9. 9.  At least a portion of the reactive supply must be capable of responding quickly to changing reactive power demands and to maintain acceptable voltages throughout the system. Thus, just as an electrical system requires real power reserves to respond to contingencies, so too it must maintain reactive-power reserves.  Loads can also be both real and reactive. The reactive portion of the load could be served from the transmission system. Reactive loads incur more voltage drop and reactive losses in the transmission system than do similar size (MVA) real loads.
  10. 10. Basic concept of Reactive Power Why We Need Reactive Power-  Active power is the energy supplied to run a motor, heat a home, or illuminate an electric light bulb. Reactive power provides the important function of regulating voltage.  If voltage on the system is not high enough, active power cannot be supplied.  Reactive power is used to provide the voltage levels necessary for active power to do useful work.  Reactive power is essential to move active power through the transmission and distribution system to the customer .Reactive power is required to maintain the voltage to deliver active power (watts) through transmission lines.
  11. 11. • Motor loads and other loads require reactive power to convert the flow of electrons into useful work. • When there is not enough reactive power, the voltage sags down and it is not possible to push the power demanded by loads through the lines.” Reactive Power is a Byproduct of AC Systems  Transformers, Transmission lines, and motors require reactive power. Electric motors need reactive power to produce magnetic fields for their operation.  Transformers and transmission lines introduce inductance as well as resistance I. Both oppose the flow of current II. Must raise the voltage higher to push the power through the inductance of the lines III. Unless capacitance is introduced to offset inductance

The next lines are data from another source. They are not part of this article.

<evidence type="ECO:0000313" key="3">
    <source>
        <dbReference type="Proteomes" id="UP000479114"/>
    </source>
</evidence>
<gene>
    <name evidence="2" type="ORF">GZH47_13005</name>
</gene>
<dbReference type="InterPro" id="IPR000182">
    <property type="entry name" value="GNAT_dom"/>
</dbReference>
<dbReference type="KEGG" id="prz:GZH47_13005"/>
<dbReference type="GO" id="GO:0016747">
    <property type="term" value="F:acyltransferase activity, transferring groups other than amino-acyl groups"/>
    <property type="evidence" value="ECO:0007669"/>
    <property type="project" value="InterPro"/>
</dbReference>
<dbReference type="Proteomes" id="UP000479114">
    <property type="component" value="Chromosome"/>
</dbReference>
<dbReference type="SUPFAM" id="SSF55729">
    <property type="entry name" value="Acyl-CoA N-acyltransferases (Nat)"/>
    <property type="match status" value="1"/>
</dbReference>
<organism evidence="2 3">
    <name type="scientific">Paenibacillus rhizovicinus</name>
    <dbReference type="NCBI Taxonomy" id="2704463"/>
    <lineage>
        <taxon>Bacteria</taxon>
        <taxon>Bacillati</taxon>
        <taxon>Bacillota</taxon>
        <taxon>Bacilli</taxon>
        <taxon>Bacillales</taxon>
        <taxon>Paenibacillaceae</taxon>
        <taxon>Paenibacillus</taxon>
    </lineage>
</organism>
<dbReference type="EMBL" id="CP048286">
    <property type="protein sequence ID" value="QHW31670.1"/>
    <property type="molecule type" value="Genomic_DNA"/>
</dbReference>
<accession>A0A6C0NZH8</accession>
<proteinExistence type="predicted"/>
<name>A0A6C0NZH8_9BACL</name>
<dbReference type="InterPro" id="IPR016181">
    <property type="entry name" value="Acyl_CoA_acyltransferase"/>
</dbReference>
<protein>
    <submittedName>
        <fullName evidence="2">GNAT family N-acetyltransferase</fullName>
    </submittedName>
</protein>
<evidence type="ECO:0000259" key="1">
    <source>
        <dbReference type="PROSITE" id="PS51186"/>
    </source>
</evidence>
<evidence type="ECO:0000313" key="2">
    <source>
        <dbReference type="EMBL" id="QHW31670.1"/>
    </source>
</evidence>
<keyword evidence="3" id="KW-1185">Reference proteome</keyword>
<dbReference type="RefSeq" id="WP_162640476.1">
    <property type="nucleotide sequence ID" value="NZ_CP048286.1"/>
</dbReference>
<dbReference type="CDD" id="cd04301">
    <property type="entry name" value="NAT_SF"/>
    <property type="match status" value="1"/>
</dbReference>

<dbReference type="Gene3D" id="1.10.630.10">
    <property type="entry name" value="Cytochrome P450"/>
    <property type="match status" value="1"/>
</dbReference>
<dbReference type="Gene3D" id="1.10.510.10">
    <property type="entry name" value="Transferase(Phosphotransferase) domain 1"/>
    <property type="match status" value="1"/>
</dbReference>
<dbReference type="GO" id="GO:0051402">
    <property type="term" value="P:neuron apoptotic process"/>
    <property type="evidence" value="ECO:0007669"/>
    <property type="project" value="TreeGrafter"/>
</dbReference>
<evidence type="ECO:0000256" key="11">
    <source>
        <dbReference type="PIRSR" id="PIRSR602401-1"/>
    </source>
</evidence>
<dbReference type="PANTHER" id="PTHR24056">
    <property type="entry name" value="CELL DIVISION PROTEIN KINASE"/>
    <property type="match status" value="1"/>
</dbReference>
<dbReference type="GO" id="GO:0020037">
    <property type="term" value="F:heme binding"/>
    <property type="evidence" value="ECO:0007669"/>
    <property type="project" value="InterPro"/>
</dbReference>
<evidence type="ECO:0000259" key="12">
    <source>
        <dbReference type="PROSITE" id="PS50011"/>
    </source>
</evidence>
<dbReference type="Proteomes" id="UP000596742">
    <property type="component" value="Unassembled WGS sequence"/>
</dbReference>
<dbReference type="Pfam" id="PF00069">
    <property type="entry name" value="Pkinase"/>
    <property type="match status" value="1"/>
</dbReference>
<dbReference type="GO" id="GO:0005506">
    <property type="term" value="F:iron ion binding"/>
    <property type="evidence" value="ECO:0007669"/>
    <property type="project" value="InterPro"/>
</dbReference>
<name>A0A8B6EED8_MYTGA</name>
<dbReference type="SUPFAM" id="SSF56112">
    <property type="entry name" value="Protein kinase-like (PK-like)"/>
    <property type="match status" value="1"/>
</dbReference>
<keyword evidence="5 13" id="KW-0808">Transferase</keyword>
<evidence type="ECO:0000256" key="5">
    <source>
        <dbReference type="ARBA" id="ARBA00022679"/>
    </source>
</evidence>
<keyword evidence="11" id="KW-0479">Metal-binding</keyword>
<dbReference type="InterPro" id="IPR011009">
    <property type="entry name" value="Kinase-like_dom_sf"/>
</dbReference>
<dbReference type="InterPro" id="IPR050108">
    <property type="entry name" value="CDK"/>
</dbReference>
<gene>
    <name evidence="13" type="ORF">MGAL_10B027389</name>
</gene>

12. 12. How Voltages Controlled by Reactive Power:  Voltages are controlled by providing sufficient reactive power control margin to supply needs through 1. Shunt capacitor and reactor compensations 2. Dynamic compensation 3. Proper voltage schedule of generation.  Voltages are controlled by predicting and correcting reactive power demand from loads
  13. 13. Reactive Power and Power Factor  Reactive power is present when the voltage and current are not in phase 1. One waveform leads the other 2. Phase angle not equal to 0° 3. Power factor less than unity  Measured in volt-ampere reactive (VAR)  Produced when the current waveform leads voltage waveform (Leading power factor)  Vice verse, consumed when the current waveform lags voltage (lagging power factor)
  14. 14. Reactive Power Limitations:  Reactive power does not travel very far.  Usually necessary to produce it close to the location where it is needed  A supplier/source close to the location of the need is in a much better position to provide reactive power versus one that is located far from the location of the need  Reactive power supplies are closely tied to the ability to deliver real or active power.
  15. 15. ANY QUERY THANK YOU